The American composer Milton Babbitt (born 1916) is a leading figure among the most abstract and intellectual group of contemporary composers and a pioneer in the use of electronic synthesizers.
Milton Babbitt was born in Philadelphia on May 10, 1916, and grew up in Jackson, Mississippi. He attended the University of North Carolina, the University of Pennsylvania, and New York University. At school Babbitt was equally interested in mathematics and music; it was not until after World War II and study with composer Roger Sessions that he decided to devote himself to music.
Expands Schoenberg's 12-Tone Concept
Babbitt was intensely interested in Arnold Schoenberg's 12-tone music (which was little known at this time) and published several analyses that revealed new aspects of the 12-tone method of composition. Expanding Schoenberg's concept to include other elements of composition, he wrote Three Compositions for Piano (1947), Composition for Four Instruments (1948), and Composition for Twelve Instruments (1948), in which not only the tones but the durations, timbres, and dynamics are used in a preconceived order. This concept, called total serialization, became one of the dominant musical styles among advanced composers in the 1950s.
Calculations such as these result, of course, in a highly abstract kind of music in which the sounds simply embody the complex organization plans. Babbitt freely admitted that his music had little appeal to the general public. "I believe in cerebral music," he wrote in his 1958 essay, "Who Cares If You Listen?", "and I never choose a note unless I know why I want it there." In this essay he argues that composers should have the same intellectual freedom that abstract scientists, mathematicians, and philosophers enjoy. "Pure" thinkers such as these create for a very small audience of experts; no one but a specialist can understand their thoughts. Babbitt maintained that a composer should not worry about reaching a wide audience but must accept his isolation as a fact of modern life.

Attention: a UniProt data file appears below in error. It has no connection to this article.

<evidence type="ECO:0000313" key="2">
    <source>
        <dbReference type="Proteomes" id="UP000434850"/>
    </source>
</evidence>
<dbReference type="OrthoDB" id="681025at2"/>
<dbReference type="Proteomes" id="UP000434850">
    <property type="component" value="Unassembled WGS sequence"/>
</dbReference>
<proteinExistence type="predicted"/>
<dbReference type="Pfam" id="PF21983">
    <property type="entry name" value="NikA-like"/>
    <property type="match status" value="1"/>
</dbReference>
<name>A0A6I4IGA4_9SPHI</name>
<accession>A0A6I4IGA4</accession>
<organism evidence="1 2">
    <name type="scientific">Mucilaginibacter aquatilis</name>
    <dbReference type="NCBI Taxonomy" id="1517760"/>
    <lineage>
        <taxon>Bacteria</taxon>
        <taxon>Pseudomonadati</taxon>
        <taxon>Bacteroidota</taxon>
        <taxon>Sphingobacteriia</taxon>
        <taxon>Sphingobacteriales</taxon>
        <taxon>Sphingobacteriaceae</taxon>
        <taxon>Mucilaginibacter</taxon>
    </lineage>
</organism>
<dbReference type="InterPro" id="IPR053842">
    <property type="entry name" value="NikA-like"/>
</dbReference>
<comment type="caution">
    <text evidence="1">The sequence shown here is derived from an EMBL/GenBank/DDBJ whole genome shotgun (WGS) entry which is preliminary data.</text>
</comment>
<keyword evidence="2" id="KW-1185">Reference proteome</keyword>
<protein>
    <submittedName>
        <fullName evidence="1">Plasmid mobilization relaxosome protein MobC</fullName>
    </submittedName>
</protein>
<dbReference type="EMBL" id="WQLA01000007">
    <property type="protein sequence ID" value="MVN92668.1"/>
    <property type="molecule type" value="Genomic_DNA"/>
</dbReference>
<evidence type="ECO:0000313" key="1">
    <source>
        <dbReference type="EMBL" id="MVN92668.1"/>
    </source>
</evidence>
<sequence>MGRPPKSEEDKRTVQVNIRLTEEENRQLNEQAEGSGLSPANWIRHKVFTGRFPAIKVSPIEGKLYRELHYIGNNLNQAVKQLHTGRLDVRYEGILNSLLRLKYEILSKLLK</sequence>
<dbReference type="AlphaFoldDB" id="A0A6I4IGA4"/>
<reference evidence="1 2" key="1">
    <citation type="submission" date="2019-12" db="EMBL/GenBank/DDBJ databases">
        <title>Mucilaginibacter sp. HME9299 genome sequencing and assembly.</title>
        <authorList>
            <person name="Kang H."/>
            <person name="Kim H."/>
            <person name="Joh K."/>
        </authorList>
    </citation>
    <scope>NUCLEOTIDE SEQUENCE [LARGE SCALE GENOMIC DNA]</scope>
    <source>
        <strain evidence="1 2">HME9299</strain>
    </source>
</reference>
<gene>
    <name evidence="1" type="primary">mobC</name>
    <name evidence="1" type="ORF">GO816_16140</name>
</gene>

Pioneers the Use of Synthesized Sounds
In 1948 Babbitt started teaching at Princeton University and shortly thereafter became interested in the Mark I, an electronic music synthesizer; he helped design and build later models. These early synthesizers produced sounds according to specifications that were fed into the machines on punched tape; the resulting sound was then recorded. The operation was very complex, but the composer gained more control over the sound than he had in conventional electronic music of the era.
In such later compositions as Vision and Prayer (1961) and, his most widely acclaimed piece, Philomel (1963), Babbitt combined the human voice with synthesizer-produced sounds. Additional works include Relata II (1968), Reflections for Piano and Synthesized Tape (1974) and A Solo Requiem (1977), for soprano and two pianos. Babbitt's Piano Quartet (1996) was premiered at a concert held at the Kennedy Center's Terrace Theater in honor of his 80th birthday in May 1996.
In 1959 Babbitt assumed the directorship of the Columbia-Princeton Electronic Music Center. An influential teacher, his pupils formed the so-called Princeton school. He has received numerous honors and awards, including a Guggenheim Fellowship, and was elected to the National Institute of Arts and Letters in 1965. In 1982 Babbitt was awarded a special citation for electronic music by the Pulitzer Prize committee.